There is a lot of excitement being generated around using Social Media for learning and with good reason. Social Media tools support Informal Learning which is recognized as the primary way that people learn (an interview with Jay Cross author of “Informal Learning”). However, some of this buzz reminds me of the early days of eLearning when it was proclaimed that “classroom training is dead” (see this article from way back in 1996). Obviously, classroom training is still predominant (Bersin). In reality ELearning was used to augment existing efforts. The conversation began to make more sense when people started talking about a blended approach. Now with Social Media, people are talking about using it to augment formal training, but the question is how (Jane Hart does a great job of articulating the struggle in her slide share.) Here are some ideas to get you started on thinking of opportunities to add social media to your formal training. These ideas can be used with internal (Yammer, SharePoint) or external (Twitter, Facebook) tools depending on your organizations comfort level with the reality of people connecting beyond the firewall.
Start a discussion before a class
All of the time spent in the classroom, covering the learning objectives and learner expectations can be covered asynchronously before hand so that when the students arrive at class, they can get right to the content.
Start a discussion after a class
Involving learners in the topics after the class aids in retention. The collaborative nature of discussion groups and the convenience of asynchronous activity, makes this a perfect tool for increasing the effectiveness of a learning program. It also helps the instructor/ID get feedback on the quality of the course.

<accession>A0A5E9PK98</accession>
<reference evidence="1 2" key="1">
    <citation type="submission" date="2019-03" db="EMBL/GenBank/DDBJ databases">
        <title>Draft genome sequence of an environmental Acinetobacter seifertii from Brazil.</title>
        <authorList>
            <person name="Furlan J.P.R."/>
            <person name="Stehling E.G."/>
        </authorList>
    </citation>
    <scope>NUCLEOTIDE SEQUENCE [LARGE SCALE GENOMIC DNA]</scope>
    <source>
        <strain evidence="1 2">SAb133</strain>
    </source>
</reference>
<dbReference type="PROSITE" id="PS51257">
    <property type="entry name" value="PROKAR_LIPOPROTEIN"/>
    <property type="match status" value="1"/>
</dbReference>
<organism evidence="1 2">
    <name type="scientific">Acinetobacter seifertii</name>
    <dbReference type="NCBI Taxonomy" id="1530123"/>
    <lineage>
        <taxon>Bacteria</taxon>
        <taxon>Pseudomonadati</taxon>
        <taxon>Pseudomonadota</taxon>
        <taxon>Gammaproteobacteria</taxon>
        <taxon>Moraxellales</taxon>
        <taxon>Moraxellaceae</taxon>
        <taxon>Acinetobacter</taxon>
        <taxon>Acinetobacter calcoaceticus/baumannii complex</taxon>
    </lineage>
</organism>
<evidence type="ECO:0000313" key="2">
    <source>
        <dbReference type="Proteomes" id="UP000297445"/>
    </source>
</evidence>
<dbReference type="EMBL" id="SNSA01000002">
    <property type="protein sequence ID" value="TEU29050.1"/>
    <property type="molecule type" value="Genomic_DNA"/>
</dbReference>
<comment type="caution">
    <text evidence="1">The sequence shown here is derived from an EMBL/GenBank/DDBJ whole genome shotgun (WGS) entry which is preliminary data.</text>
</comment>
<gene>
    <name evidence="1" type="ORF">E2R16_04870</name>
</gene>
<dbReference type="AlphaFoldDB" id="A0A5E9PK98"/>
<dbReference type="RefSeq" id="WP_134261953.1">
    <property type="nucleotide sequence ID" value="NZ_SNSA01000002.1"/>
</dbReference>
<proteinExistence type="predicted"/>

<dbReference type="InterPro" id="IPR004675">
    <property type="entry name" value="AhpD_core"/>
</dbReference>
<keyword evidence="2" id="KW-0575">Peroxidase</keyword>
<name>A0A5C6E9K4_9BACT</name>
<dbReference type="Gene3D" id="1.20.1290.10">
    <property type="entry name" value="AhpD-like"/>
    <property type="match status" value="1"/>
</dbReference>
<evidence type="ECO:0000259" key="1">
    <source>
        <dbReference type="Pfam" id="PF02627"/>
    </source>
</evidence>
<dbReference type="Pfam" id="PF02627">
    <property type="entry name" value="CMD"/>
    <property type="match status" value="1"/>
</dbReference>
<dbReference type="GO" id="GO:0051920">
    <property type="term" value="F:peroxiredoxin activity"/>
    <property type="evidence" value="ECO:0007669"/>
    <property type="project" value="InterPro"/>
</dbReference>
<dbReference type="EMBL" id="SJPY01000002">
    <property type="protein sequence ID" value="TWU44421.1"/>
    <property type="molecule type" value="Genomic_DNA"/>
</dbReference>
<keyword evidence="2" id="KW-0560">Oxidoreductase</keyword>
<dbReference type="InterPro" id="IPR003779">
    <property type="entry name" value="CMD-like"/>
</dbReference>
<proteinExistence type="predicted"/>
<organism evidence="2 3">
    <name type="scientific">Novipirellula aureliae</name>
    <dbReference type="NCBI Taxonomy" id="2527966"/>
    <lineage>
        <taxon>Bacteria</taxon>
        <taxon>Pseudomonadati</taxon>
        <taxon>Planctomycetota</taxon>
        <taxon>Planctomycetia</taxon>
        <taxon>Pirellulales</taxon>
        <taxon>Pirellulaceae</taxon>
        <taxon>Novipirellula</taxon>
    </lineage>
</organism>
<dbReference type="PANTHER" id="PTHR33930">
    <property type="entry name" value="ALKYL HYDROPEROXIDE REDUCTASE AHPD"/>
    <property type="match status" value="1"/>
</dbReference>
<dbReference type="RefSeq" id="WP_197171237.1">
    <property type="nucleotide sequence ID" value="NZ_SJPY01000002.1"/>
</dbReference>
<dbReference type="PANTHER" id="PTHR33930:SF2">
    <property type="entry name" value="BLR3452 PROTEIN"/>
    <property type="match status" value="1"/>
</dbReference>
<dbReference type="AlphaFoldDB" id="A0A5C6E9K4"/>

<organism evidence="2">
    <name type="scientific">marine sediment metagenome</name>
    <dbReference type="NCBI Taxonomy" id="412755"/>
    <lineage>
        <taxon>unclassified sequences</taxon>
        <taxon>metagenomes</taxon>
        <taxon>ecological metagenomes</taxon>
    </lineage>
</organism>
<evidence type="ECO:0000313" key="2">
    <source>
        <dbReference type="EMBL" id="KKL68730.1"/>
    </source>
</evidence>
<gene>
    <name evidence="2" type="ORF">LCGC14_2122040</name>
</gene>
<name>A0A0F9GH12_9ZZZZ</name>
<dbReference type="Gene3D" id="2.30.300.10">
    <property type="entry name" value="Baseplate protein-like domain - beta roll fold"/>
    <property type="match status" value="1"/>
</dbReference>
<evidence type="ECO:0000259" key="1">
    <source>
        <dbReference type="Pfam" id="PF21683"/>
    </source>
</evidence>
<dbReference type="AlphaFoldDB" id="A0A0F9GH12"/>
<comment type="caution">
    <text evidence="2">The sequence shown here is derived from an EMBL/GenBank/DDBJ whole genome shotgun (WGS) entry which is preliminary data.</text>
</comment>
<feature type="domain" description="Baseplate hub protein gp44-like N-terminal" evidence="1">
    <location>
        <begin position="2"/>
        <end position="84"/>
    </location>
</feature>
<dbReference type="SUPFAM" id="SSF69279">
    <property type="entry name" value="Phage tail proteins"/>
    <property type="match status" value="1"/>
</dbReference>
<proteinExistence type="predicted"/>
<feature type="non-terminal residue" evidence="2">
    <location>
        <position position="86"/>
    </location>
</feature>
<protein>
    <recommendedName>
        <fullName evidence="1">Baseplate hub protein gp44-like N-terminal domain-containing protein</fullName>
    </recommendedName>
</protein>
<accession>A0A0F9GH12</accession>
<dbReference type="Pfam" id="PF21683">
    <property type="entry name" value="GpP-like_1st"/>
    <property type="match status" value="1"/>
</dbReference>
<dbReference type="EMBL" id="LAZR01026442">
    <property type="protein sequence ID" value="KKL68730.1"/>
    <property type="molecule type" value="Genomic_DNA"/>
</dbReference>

Use a Wiki to get the class to collaborate on a glossary
For technical training and even soft skills and leadership training, terminology becomes the biggest challenge. A Wiki serves the dual-purpose of getting students to work through their understanding of terms together and to have a lasting and learner-focused reference for the topic.
Introduce the instructor to the class through a Twitter/Yammer feed
Establishing a report and credibility with a class is a key need for an instructor. The ability to achieve this online before the class can increase the instructor’s effectiveness in the class.
Have the students post videos/photos of their assignments
This covers both the visual nature of learning and the old admonition of “Involve me and I’ll understand.”
Have the instructor blog and the students comment on their posts
This makes it possible to extend the learning and the ensuing discussion would help both the learners and the instructor to get more out of the experience.
Create a follow up page in Facebook/SharePoint
A page in an existing system can be much easier to produce than a static website or an eLearning module. The ability to review information when the need for the knowledge comes up is very important to learners.
Use RSS to reach out to students over time after completing course
If the population gets into the habit of using RSS readers, learning professionals can establish an ongoing retention program through updates to content.
Schedule Twitter/Yammer chats for realtime discussions
If you’ve ever used a Twitterchat, like #lrnchat, you know it can be a fun and enriching way to learn. The immediacy of connecting with other people live on a topic of mutual interest makes it a positive experience to add to a learning program.
Have students create/update profiles to be available as a resource for the topic
This gets into the area of Knowledge Management. All Social Media tools have searchable profiles and this is a perfect opportunity to identify people who can mentor others after the course.
In later posts, I will be talking about the impact of Social Media on the use of Learning Management Systems.
I’d love to hear your ideas on using Social Media in learning.